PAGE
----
Weighing in at an impressive 800 episodes, Doctor Who has been entertaining audiences for the past 50 years. Yet, despite this vast backlog of content, I know next to nothing about the actual series. For that reason, I’ve decided to watch this unusual show from the beginning, to discover the source of its unique appeal. Come with me as I tackle this daunting sci-fi phenomena from the very beginning in The Complete Doctor Who.
Warning: the following contains spoilers.
Doctor Who: Serial 7 The Sensorites, Episode 3: Hidden Danger
Last time, the crew of the TARDIS faced off against the Sensorites, a race of aliens with strong psychic abilities who were menacing a group of human astronauts. During their encounter, the Doctor told them he was damned tired of their monkeyshines and fully intended to fight back if they pushed him too far.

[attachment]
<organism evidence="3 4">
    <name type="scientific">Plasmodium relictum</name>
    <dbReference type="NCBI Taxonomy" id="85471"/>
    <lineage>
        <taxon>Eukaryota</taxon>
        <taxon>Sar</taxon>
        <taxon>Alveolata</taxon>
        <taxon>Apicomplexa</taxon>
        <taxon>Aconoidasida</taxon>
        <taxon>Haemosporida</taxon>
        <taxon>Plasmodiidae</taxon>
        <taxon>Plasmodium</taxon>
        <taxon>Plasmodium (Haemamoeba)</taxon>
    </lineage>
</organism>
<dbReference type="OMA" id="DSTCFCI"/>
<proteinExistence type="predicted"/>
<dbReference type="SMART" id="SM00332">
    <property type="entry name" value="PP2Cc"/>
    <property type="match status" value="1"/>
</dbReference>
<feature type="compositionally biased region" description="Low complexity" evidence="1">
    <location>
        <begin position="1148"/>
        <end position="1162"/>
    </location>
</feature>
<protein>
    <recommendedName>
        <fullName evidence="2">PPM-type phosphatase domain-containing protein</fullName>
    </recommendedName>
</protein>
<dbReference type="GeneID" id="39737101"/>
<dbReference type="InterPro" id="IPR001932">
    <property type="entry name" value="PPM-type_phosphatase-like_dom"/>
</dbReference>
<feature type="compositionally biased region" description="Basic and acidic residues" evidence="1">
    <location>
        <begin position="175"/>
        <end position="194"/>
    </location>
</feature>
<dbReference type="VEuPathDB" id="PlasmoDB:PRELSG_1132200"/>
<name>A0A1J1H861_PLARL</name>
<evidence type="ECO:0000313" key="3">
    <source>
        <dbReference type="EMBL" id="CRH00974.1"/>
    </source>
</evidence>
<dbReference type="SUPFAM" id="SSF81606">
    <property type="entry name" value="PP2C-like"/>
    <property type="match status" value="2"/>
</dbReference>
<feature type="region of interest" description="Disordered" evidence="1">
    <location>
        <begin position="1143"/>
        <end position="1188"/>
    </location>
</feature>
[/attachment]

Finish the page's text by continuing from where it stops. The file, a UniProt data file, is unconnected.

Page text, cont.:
So, having been effectively told off by a senior citizen, the Sensorites devised a new strategy and talked Susan into accompanying them down to their planet as a hostage.
Needless to say, this new strategy only succeeds in making the Doctor even crankier.
Susan, however, is determined to go with the aliens and the situation quickly devolves into a round of parent vs teenager, with Susan telling her grandfather, “Stop treating me as a child.”
With that gauntlet thrown down, the Doctor breaks out his full arsenal of parental cliches, finally telling her, “You’re not going with them Susan and that’s final.”